18

The caps are not perfectly smooth - they contain nucleation points, imperfections or dirt along the surface, where a bubble could form (similar to how boils are formed at nucleation points when heating water). As the cold water heats up, dissolved gasses are forced out of solution. Some of this gas dissipates, but some of it will attach to the nucleation ...


11

Yeast work better at warmer temps, and at this point you want the yeast to ferment the priming and carb your beer. That means you should keep the beer around 70-75°F (21-24°C) while you're trying to carb it. Once it's carbed, putting it in the fridge will not only aid the dissolution of CO2 into the beer, but will also retard staling. At this point, your ...


9

One of three things: Incomplete fermentation prior to bottling... If the beer wasn't completely done before bottling residual sugar (plus priming sugar) is over carbonating the beer. Too much priming sugar. Re-examine how much you used. Consider that if the beer was significantly cool prior to bottling that a fair amount of CO2 would have been already ...


9

Overview You carbonate partially filled bottles as if the bottle were full of beer, so if you have 1 liter of beer in a 3 liter bottle, you carbonate as if you had 3 liters of beer. Here's why. The amount of carbonation is measured by the equivalent volumes of CO2 dissolved in the beer. So a beer carbonated to 2.5 vols, has 2.5 times the volume of CO2 ...


9

You will need to add the right amount of priming sugar to carbonate the beer in the bottles. There are lots of online priming sugar calculators. In theory, you could bottle the beer before fermentation had completed, and let the remaining sugars carbonate the beer, but this would be very hard to do right. If you bottle with too much residual sugar, your ...


9

Beers do tend to age and have a sweet spot, per se, of when their flavor peaks. Every beer and beer style is different without a doubt. But what you are describing is more related to your experience level. When beers starts to "decline" they don't normally start to pick up strength. In fact, when the beer went into the bottle it should have been done ...


8

You will need to add priming sugar if the beer has reached its terminal gravity with the yeast being used. In this example, despite the 80% attenuation the remaining 20% is not usually fermentable sugars. Its comprised of protein, dextrans and other molecules in solution that are largely ignored by your primary yeast strain. Lastly, reported attenuation ...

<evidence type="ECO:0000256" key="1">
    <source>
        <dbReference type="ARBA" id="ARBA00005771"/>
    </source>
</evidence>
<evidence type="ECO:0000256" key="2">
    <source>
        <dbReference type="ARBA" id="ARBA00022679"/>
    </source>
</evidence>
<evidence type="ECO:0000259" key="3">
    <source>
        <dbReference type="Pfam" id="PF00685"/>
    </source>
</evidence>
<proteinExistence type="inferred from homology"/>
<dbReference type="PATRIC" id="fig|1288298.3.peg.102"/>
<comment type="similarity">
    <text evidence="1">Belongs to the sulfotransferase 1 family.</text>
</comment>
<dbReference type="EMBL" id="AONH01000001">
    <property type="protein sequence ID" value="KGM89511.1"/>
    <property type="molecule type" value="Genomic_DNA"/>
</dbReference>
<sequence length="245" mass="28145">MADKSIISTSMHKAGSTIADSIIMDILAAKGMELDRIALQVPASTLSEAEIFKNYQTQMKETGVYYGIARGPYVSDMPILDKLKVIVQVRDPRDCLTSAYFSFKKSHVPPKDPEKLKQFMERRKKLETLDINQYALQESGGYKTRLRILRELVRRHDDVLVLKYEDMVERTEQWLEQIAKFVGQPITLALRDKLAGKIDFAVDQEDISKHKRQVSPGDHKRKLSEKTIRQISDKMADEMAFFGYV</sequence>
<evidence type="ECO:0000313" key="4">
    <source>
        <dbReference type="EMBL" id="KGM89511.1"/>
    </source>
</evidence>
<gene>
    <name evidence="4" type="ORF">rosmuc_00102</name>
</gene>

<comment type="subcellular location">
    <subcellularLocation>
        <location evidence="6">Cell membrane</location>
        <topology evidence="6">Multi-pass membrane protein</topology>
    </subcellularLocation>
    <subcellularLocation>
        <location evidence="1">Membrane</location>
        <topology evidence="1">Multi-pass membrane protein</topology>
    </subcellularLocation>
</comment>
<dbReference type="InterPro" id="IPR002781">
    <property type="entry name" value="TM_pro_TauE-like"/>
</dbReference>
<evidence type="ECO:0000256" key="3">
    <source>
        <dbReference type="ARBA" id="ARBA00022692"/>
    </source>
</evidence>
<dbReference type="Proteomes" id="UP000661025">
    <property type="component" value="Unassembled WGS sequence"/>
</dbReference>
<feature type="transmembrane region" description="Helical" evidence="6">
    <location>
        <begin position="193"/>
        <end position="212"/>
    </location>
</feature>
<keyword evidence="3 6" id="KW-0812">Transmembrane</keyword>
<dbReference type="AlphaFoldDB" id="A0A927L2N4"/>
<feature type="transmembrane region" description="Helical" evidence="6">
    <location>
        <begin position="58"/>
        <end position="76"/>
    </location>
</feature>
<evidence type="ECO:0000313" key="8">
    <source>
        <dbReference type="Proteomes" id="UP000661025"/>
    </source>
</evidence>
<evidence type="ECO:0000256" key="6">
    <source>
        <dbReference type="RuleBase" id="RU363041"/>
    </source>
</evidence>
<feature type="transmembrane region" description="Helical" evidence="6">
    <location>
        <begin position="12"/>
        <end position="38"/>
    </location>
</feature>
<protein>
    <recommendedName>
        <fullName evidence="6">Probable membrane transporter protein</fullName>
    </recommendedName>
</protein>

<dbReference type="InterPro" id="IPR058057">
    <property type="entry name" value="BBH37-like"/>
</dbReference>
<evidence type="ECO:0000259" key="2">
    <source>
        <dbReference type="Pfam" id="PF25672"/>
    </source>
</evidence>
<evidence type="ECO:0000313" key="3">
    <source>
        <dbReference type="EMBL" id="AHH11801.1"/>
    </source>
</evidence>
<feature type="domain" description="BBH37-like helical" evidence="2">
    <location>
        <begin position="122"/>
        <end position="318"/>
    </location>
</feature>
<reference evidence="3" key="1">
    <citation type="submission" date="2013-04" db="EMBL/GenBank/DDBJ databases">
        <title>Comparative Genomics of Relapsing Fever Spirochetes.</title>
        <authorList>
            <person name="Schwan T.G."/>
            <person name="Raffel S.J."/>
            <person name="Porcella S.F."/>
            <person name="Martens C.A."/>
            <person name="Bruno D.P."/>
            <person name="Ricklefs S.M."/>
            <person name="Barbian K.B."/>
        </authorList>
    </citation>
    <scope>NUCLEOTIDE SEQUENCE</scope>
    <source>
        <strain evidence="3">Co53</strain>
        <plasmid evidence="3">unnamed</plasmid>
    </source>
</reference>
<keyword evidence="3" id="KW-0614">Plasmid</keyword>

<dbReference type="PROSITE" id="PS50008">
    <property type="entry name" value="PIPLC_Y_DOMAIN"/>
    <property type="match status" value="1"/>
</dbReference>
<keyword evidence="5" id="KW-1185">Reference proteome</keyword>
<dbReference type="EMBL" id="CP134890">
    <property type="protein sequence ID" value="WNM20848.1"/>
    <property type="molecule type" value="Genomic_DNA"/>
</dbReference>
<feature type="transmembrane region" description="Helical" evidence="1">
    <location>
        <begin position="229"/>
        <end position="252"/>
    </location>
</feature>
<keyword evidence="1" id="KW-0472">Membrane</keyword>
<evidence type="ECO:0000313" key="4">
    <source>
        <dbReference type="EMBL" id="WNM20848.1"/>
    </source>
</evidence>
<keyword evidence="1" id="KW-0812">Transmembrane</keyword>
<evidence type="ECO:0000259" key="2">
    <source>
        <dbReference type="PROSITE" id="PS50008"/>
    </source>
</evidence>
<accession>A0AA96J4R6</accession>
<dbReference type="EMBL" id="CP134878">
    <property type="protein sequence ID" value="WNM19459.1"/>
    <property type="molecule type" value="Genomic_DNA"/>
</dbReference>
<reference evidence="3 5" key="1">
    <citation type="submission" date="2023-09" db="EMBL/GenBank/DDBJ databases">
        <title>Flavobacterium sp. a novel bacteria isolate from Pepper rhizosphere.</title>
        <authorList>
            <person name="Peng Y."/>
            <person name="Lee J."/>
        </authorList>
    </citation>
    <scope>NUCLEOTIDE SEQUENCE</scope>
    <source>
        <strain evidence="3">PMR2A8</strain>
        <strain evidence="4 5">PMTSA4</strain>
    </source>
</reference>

8

The yeast is dormant, not likely dead. Leave them in a warm place for a couple weeks or so and they should be fine.


8

Hopefully I can add something here, making the answer non-duplicate. In regards to 'need to add sugar', it is much better to let the yeast ferment everything that they can in the beer, and then add a measured amount of additional sugar. The other choice is to try to predict where the yeast will actually stop, which requires accurate measurement of sugars, ...


7

What you're not accounting for is the CO2 produced during fermentation. The colder the beer ferments, the more CO2 will be in solution in it. That kinda gives you a "head start" on carbonation. If you don't account for the CO2 retained, your beer can be either over or under carbonated.


7

If bottle-conditioning is completely finished, there's no reason it won't be ready to drink as soon as it's cold, if you're only considering carbonation. The amount of CO2 in solution is indeed determined by temperature and pressure, but since we're talking about a closed system, the total amount of CO2 inside the bottle can't change once it's there, it can ...


7

You'll never remove the sediment at the bottom when bottle conditioning. 5-6mm is not a terribly large amount of sediment either. Here are a few methods that can reduce the sediment: Use a secondary fermentor, typically a 5-gallon carboy. This is used after primary fermentation, and has little to do with fermentation despite the name. It removes the beer ...


6

This is possible, but not in a scientifically measurable way. Try this: Hold one of your bottles of beer up to the light so you can see the air gap that expands from the top of the bottle down to the top of the beer in the bottle. Quickly turn the bottle upside down then back again, with a slight amount of force, but no need to shake it. Observe the air ...


6

The yeast settling out of the beer over time is a big help in clarifying the beer. If you leave them sitting on their side the yeast will settle there such that when you upright them in your fridge the some of the yeast will re-suspend and the beer will be cloudy. This adds a yeasty taste and also acts like a laxative. If you must store horizontally it ...


6